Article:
Several alarms at the Leixlip Water plant “were not responded to”, leading to the country's largest-ever boil water notice last month, TDs will be told tomorrow.
It comes as a boil water notice was re-issued as a precaution for consumers who rely on the Leixlip Water Treatment Plant because of heavy rain.
The Oireachtas Housing Committee will tomorrow hear evidence from Irish Water, the Environmental Protection Agency (EPA) and Fingal County Council as to how the catastrophic failure first occurred last month.
Despite the incident occurring the day before, Irish Water was only first notified of the incident at the old plant by Fingal County Council at 9.45am on Tuesday, October 22.
The water utility immediately contacted the HSE and EPA.
Irish Water will say that on Monday, October 21, a mechanical failure occurred on a piece of equipment at the old plant at Leixlip.
In evidence, Niall Gleeson Managing Director of Irish Water will say that at 3.15pm a blockage occurred in a chemical delivery line leading to a failure of a pressure release valve. No pump alarm activated as the failure point was downstream of the pumps.
At 5pm turbidity levels in filtered water started to increase as a result of the delivery line failure.
Turbidity is cloudiness in water due to suspended particles.
At 6.16pm increasing turbidity in filtered water triggered an on-site alarm and sent an SMS text alert.
“The alarm was not responded to and turbidity continued to rise," the Committee will hear.
At 7.07pm an on-site high turbidity alarm was activated on the clarified water.
“The alarm was not responded to and turbidity continued to rise”, Mr Gleeson will say.
Then at 9.15pm an off-site plant manager who had logged-on remotely to the Leixlip plant noticed the activation of turbidity alarms and the lack of response on site.
The alarm was investigated and a contractor was called to clear the pipe blockage and carry out a temporary repair to the pressure release valve, the Irish Water boss will say.
From 10.15pm to 11.30pm the repair was completed.
A decision was taken to temporarily shut down the old plant to allow the treatment process to stabilise.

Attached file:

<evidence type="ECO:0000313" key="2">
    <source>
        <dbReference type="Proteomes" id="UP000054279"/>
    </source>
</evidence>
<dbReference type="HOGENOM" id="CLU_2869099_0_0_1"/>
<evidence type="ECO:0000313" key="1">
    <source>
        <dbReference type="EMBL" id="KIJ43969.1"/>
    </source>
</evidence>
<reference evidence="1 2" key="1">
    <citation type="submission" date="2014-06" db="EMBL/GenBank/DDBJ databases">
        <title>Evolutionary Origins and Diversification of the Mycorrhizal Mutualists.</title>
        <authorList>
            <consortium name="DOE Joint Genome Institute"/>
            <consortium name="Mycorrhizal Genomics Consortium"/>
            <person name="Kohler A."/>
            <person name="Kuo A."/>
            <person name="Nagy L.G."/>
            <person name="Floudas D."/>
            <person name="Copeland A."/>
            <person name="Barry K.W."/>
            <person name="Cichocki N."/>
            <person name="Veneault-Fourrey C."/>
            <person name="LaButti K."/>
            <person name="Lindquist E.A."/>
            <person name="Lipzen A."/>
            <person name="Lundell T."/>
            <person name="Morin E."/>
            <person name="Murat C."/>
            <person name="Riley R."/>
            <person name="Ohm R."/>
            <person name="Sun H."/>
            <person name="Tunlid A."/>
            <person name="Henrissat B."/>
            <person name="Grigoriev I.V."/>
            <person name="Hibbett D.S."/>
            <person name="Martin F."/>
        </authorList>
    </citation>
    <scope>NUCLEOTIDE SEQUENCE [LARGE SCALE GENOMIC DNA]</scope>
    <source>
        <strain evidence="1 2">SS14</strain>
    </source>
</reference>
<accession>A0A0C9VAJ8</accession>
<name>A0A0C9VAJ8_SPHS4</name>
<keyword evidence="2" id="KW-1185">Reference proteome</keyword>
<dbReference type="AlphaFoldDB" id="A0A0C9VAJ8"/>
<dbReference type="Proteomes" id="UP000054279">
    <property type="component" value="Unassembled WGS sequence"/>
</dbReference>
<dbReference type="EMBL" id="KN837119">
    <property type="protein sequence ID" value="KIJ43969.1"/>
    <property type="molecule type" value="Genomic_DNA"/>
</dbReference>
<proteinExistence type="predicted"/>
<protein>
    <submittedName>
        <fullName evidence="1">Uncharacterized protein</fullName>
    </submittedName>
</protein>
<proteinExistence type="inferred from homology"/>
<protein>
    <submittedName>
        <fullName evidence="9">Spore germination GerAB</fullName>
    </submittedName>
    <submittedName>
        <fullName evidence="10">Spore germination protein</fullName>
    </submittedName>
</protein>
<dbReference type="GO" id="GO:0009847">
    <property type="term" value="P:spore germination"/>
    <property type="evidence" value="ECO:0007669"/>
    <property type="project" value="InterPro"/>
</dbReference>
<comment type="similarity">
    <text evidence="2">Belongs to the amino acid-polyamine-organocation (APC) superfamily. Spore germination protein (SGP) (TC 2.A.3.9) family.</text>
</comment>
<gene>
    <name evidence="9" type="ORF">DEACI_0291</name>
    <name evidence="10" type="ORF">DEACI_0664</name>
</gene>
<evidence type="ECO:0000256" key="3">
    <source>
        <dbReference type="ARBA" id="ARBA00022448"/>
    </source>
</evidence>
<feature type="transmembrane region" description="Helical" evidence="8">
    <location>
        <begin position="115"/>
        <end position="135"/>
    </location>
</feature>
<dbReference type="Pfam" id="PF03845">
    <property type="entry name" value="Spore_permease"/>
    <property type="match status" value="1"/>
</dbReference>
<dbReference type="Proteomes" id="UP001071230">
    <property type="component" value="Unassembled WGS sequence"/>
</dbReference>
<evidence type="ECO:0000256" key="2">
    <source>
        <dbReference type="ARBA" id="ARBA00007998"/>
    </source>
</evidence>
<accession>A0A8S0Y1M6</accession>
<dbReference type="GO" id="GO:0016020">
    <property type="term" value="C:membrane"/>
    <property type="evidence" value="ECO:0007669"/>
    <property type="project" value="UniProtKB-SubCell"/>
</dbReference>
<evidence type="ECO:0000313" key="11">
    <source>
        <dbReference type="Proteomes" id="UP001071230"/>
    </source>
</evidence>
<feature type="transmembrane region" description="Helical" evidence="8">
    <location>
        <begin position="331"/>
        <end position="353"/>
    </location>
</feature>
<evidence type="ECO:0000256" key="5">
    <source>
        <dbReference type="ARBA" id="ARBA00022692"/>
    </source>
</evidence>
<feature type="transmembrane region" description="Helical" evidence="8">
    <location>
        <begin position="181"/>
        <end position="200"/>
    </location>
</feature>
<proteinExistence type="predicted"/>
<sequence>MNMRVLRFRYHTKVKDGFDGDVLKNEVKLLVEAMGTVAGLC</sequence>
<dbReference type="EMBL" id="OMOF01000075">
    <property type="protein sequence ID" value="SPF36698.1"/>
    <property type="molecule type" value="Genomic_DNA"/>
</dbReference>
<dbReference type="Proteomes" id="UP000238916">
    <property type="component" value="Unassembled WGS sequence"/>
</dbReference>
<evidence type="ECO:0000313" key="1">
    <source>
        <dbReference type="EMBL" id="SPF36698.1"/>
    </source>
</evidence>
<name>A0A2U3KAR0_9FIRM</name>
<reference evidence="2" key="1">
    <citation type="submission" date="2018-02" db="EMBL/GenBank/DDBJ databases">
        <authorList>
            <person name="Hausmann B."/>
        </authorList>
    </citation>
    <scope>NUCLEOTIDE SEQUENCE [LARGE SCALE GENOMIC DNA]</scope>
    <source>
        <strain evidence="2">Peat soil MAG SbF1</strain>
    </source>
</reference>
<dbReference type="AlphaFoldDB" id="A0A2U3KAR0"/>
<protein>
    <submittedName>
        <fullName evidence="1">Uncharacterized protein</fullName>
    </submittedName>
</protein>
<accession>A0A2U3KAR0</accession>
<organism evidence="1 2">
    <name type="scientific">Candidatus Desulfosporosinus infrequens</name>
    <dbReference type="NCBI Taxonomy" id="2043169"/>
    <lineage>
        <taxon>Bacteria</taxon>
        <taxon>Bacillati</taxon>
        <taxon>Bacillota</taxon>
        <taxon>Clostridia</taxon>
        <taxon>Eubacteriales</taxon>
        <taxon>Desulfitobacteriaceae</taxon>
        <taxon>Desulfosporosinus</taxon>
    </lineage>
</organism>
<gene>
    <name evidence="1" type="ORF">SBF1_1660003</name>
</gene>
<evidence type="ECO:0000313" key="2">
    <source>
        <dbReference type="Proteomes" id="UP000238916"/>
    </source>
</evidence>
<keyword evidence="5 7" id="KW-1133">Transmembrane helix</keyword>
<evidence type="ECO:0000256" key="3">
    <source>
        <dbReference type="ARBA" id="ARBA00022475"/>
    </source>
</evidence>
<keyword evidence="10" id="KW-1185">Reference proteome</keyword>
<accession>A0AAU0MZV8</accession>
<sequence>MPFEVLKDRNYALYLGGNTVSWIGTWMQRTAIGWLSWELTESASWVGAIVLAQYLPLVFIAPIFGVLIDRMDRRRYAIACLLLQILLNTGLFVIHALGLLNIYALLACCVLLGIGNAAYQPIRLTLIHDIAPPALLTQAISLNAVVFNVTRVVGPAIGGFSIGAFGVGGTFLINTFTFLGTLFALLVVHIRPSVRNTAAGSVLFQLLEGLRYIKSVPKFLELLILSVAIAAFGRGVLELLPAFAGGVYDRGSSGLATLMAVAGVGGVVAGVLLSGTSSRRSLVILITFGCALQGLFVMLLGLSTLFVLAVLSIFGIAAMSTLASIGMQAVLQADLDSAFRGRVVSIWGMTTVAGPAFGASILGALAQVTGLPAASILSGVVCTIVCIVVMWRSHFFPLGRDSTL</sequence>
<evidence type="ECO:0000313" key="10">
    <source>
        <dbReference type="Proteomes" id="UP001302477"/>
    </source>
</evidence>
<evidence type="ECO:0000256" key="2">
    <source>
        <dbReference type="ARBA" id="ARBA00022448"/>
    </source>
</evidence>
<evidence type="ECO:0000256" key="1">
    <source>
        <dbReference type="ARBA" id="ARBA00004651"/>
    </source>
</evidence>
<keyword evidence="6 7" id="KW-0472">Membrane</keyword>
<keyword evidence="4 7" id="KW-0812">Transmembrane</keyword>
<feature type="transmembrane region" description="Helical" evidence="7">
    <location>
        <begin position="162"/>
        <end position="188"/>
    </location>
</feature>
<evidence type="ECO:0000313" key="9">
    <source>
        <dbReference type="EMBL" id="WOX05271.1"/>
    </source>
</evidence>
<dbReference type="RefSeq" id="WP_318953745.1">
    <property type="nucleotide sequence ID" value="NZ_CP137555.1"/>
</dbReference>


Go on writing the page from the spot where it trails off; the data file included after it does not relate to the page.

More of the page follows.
Between 11.30pm and 5am on Tuesday October 22, the old plant was gradually brought back into operation.
The automatic plant shut off did not happen when the alarms were not responded to as this facility was not yet in place at the old plant.
Mr Gleeson will also acknowledge shortcomings in Irish Water's communications strategy, particularly difficulties members of the public had in accessing its website.
In its statement, the EPA's Dr Tom Ryan will say the elevated turbidity levels in treated water indicated a significant risk to the safety of the water supply because of the treatment barrier for removal of Cryptosporidium and Giardia was compromised, and there was a risk of breakthrough of microscopic parasites into the water supply.
Due to heavy rain, turbidity (cloudy water due to suspended particles) in the source water for the old Leixlip Plant exceeded acceptable levels. Plant operators reacted quickly before alarms were activated and shut down the old plant to stop this water entering the network.— Irish Water (@IrishWater) November 4, 2019
This evening, Irish Water said following consultation with the HSE, Irish Water and Fingal County Council, a Boil Water Notice to protect the health of customers supplied by Leixlip Water Treatment Plant has been put in place for a second time.
The utility said that due to heavy rain, turbidity in the source water for the old Leixlip Plant exceeded acceptable levels and that plant operators reacted quickly before alarms were activated and shut down the old plant to stop this water entering the network.
Eamon Gallen, Irish Water’s General Manager said: "We are very disappointed that a Boil Water Notice has to be imposed again but as we outlined the last time, our number one priority is the public health and the safety and well-being of our customers."
The Boil Water Notice impacts the same areas as previously; parts of Fingal, areas in Dublin City Council, parts of South Dublin County Council, parts of Kildare and Dunboyne in Meath.
Housing Committee chairman Noel Rock told the Irish Examiner: “600,000 people are being hit again by this, and its naturally causing stress and disturbance for people.
"Those 600,000 people deserve answers and I intend to ask the questions that will get them when Irish Water appear at my invitation before our Committee tomorrow."